China / Society

Strength of China's anti-graft body revealed

( Updated: 2014-12-10 17:25

Strength of China's anti-graft body revealed

An office building of the Central Commission for Discipline Inspection in Beijing. Photo/

About 1,000 employees are currently working at China's top anti-corruption body, according to a report by Phoenix Weekly on December 3, 2014.

Kerry Brown, Professor of Chinese Politics and Director of the China Studies Center at the University of Sydney, said in an interview with the magazine that an official of the Central Commission for Discipline Inspection (CCDI) of the Communist Party of China (CPC) told him that the watchdog currently has a total staff of around 1,000 and 23 percent of them are female.

Brown was invited with other scholars for a visit to the CCDI by the Communist Party of China (CPC) in September.

This is the first time that the staff size of China's top discipline inspection agency has been revealed after the CCDI disclosed in 2007 that its personnel size was 800.

The CCDI has increased its investigative divisions from eight to 12 since the current Party leadership took office in November 2012 and the inspection agency has added about 100 inspectors to better fight corruption, Zhang Jinan, a member of the CCDI Standing Committee, said in April.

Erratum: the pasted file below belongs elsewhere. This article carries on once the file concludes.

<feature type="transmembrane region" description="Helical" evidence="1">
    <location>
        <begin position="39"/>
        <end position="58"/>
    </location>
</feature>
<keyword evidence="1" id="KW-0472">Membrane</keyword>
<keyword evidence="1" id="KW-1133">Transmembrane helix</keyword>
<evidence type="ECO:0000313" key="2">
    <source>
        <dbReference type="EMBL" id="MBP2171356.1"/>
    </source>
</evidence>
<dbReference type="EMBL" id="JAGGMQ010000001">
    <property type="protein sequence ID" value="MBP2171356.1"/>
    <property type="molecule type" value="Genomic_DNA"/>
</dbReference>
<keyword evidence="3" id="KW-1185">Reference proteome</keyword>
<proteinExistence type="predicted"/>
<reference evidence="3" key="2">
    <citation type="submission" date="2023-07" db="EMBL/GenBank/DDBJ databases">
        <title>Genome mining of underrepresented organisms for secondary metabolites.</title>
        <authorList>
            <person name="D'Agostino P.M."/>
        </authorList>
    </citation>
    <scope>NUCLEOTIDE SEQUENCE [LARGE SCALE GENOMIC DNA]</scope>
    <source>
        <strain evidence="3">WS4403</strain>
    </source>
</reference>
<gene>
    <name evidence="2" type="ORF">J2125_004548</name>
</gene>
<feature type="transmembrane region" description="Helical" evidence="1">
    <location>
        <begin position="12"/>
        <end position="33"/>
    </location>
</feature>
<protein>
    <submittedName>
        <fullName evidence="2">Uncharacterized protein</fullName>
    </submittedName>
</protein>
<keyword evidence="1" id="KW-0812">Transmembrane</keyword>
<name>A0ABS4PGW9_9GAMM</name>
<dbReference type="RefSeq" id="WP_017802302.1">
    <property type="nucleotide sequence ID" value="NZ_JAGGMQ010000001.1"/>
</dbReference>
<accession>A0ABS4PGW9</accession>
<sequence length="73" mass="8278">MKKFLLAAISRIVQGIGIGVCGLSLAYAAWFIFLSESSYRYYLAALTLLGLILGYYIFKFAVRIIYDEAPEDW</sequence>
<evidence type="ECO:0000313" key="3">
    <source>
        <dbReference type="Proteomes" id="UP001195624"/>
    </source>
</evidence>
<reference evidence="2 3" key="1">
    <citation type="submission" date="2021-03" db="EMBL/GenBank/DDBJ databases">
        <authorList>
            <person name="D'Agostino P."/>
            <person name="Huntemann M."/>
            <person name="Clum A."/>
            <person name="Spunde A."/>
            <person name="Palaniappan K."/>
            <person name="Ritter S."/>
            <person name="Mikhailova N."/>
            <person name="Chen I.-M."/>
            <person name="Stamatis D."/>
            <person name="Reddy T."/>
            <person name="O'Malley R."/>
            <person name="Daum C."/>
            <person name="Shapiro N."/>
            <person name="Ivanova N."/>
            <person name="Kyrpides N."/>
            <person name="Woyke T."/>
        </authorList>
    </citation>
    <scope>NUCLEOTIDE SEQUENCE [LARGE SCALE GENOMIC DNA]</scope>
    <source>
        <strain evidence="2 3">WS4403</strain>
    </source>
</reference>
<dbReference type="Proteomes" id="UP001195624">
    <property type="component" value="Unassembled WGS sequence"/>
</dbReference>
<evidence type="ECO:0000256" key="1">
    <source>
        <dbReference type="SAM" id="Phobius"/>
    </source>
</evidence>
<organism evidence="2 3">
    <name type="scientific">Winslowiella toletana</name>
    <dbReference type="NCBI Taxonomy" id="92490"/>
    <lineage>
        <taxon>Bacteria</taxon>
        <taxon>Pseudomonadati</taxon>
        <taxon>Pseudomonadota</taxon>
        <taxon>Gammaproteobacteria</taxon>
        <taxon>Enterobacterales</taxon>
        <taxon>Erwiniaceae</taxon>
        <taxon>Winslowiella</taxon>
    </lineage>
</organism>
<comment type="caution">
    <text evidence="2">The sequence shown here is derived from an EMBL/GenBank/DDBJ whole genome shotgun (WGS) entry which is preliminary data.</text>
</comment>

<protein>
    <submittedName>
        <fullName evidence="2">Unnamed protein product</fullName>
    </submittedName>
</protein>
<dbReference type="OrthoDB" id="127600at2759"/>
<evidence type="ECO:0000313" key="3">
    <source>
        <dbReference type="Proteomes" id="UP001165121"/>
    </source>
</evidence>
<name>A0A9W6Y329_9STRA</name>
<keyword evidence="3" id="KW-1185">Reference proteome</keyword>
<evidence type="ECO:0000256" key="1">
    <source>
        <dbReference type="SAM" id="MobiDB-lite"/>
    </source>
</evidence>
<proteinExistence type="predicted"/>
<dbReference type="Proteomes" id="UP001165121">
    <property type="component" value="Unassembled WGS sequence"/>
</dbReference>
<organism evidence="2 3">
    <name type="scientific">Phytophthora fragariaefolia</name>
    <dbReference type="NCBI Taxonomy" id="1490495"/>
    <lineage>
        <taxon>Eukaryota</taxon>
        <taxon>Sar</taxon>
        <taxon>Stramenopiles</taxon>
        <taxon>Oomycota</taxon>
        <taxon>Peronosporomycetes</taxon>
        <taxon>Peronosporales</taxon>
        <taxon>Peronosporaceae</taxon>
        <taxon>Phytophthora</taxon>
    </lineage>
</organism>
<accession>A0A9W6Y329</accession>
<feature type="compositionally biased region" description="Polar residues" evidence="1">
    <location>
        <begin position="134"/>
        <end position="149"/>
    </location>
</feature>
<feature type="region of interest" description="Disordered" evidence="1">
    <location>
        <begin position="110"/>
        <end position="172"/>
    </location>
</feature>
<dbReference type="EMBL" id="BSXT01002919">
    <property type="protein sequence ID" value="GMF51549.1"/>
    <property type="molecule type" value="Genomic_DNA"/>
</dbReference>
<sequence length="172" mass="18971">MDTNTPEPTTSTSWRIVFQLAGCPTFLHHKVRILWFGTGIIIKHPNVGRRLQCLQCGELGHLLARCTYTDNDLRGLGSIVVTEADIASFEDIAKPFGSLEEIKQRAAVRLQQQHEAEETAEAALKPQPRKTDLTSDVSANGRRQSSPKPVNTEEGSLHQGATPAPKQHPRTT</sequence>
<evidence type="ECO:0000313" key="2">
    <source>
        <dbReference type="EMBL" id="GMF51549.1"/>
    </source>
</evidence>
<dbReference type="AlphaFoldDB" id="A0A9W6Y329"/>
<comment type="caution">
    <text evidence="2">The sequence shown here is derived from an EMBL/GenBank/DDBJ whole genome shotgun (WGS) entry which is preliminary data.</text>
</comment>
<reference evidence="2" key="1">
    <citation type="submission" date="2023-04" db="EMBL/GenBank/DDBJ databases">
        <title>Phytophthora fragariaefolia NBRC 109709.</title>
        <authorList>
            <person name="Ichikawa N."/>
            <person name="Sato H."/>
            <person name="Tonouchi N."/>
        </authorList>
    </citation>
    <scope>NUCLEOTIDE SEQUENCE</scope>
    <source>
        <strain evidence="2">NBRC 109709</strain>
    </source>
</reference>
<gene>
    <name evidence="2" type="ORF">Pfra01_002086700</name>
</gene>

The number of investigators, who directly handle corruption cases, account for almost 70 percent of the agency's total staff at the moment.

But the organization's overall size remains unchanged, the CCDI said, which means it has allocated more departments and personnel on anti-corruption work.

Over 50 national, provincial or ministerial level high-ranking officials have been investigated by the CCDI since November 2012, including Zhou Yongkang, former Standing Committee member of the political bureau of the CPC central committee.

In China, most corruption cases involving Party and government officials are firstly investigated by discipline inspection agencies to examine whether Party rules have been violated. Cases are passed over to prosecutors if laws are broken.

The CCDI handles cases involving high-profile officials and its local branches take charge of less prominent officials accordingly.


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